- On June 25, a SpaceX rocket deployed 24 satellites into orbit around Earth, including the world’s first “solar sailing” spacecraft, which is powered by sunlight alone.
- Called LightSail 2, the spacecraft serves as an experiment that could change how vehicles propel themselves through space.
- After nearly a month in orbit, LightSail 2 is unfurling its signature solar sail today. Here’s how to watch it happen.
- The Planetary Society, the group behind LightSail 2, says the technology could eventually help spacecraft achieve interstellar travel.
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All spacecraft come with an expiration date: They can only travel as far as the fuel onboard allows.
This is one of the biggest obstacles we face in attempting to explore deep space.
But an experiment spearheaded by the Planetary Society may be a step toward addressing that problem. The group launched a satellite called LightSail 2 on June 25; it’s designed to be the first-ever spacecraft propelled solely by sunlight.
Today, LightSail 2 is slated to unfurl its massive solar sail in orbit, starting at 2:40 p.m. ET (with a back-up time of 4:07 p.m. ET). The Planetary Society will be live-streaming the sail’s deployment, and you can watch via the embed below. All told, the unfurling should take less than an hour.
A sail powered by sunlight
LightSail 2 has been orbiting Earth for the last month. It soared into space aboard SpaceX’s Falcon Heavy rocket, and scientists at the Planetary Society have spent the time since conducting necessary hardware and software tests to make sure the satellite is working properly.
The unfurling was delayed by about two weeks because the $US7 million vehicle was having issues with its altitude-control system. But now LightSail 2 has been approved for solar sailing.
“It’s a game-changer,” Bill Nye, head of the Planetary Society, said of solar-sail technology in a video. He added: “Maybe one day in the future we could even sail one to another star.”
Watch the sail unfurl below:
How LightSail 2 works
LightSail 2’s four triangular sails resemble the sails of water-skimming ships in form and function. They’re designed to merge to form one 344-square-foot sail, and are made primarily of Mylar, a tear-resistant, highly reflective fabric that’s thinner than a human hair.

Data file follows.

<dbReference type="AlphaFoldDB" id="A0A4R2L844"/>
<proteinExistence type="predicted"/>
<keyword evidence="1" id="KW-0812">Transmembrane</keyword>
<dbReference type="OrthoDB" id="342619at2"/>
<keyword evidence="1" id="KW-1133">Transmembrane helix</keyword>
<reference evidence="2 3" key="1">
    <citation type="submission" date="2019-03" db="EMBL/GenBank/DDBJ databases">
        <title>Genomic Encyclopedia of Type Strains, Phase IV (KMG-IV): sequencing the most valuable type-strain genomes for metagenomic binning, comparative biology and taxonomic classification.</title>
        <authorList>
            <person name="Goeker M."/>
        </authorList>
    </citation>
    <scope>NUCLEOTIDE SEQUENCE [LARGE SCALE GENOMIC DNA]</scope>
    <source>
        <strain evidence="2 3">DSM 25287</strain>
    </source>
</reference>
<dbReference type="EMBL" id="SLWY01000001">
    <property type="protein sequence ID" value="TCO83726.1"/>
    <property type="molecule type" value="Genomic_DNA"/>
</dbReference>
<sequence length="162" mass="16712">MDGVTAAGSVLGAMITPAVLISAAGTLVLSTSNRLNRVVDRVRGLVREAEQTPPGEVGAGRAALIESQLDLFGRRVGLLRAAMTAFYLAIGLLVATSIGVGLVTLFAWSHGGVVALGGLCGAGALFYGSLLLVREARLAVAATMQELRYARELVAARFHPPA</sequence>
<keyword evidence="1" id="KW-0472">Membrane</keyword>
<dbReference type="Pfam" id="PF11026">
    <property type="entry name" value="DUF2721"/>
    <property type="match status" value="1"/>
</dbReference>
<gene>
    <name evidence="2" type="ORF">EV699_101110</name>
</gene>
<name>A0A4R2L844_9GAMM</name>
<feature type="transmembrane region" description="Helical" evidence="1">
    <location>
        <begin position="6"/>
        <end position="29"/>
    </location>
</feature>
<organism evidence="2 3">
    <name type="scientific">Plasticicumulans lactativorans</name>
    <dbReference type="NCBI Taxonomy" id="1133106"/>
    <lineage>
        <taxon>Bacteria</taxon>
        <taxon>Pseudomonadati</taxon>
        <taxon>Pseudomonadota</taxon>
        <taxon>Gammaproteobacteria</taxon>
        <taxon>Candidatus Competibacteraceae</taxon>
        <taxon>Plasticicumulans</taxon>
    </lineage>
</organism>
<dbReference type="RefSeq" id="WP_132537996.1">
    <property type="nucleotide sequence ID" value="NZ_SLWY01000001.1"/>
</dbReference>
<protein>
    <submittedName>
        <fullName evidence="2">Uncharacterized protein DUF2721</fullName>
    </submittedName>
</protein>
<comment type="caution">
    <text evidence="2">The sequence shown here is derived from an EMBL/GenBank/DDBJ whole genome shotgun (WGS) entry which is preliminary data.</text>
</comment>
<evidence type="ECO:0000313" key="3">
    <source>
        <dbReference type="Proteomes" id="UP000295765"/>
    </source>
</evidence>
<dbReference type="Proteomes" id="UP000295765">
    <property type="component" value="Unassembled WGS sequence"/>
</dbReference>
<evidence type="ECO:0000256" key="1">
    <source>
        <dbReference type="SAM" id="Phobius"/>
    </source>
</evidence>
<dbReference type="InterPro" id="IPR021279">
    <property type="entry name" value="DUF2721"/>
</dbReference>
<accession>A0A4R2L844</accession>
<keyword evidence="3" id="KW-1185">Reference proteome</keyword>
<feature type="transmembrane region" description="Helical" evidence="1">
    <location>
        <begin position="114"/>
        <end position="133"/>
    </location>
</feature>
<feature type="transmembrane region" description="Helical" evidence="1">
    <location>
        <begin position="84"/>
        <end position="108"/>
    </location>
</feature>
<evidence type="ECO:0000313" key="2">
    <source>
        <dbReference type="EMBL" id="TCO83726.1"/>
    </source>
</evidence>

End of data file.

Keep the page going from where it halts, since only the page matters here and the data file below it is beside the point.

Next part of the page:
Once fully unfurled, LightSail 2’s solar sail will be about the size of a boxing ring. It should be visible from Earth’s surface with the naked eye for about a year, researchers said.
A spacecraft that utilises a solar sail has an almost unlimited supply of energy, since it’s continuously pushed through space by the pressure of sunlight: As light reflects off the sail, it transfers momentum to the sail.
This works because sunlight consists of tiny particles called photons, which have no mass but gain momentum as they’re spewed from the sun. Each photon’s individual momentum is minuscule, but the collective push is (theoretically) enough to get a solar sail moving.
To harness that power effectively, LightSail 2 is designed to change its orientation based on where the sun is. Rigid booms hold the sails out, and the spacecraft uses magnetometers to read changes in the Earth’s magnetic field. Then, using a series of gyros and a momentum wheel, LightSail 2 should be able to orient itself accordingly.
During each orbit around Earth, LightSail 2 has to make two 90-degree turns of its solar sail: The sail should get turned away from the sun (akin to sailing downwind) as the craft moves away, then be perpendicular to the sun as it moves toward the light (much like tacking a sailboat).
Sailing into the cosmos
Nye said he’s not sure exactly what will happen to the solar sail after it’s been deployed.
“Will it billow like a square-rig ship?” he asked in a June press conference. “Will take on a nice curve like a racing jib? Will it be something in between?”
After today, scientists should be able to answer those questions.
Eventually, solar-sail technology could enable researchers on Earth to manoeuvre a spacecraft much like skippers steer sailboats, harnessing the sun’s rays to travel in any direction.
“Solar sails are just ideal,” Nye said “People have speculated on using solar sails as cargo ships to take material to Mars and so on.”
Advancing this type of propulsion technology could one day help spacecraft reach nearby star systems that aren’t currently accessible. That would help scientists answer fundamental questions about our place in the cosmos.
Part of that mission is travelling to “asteroids, Mars, and Europa,” he added.
“And how are you going to get there? How are you going to send a spacecraft, especially to an asteroid, to look for primordial minerals?” he said. “Very likely, you’re going to use a solar sail.”
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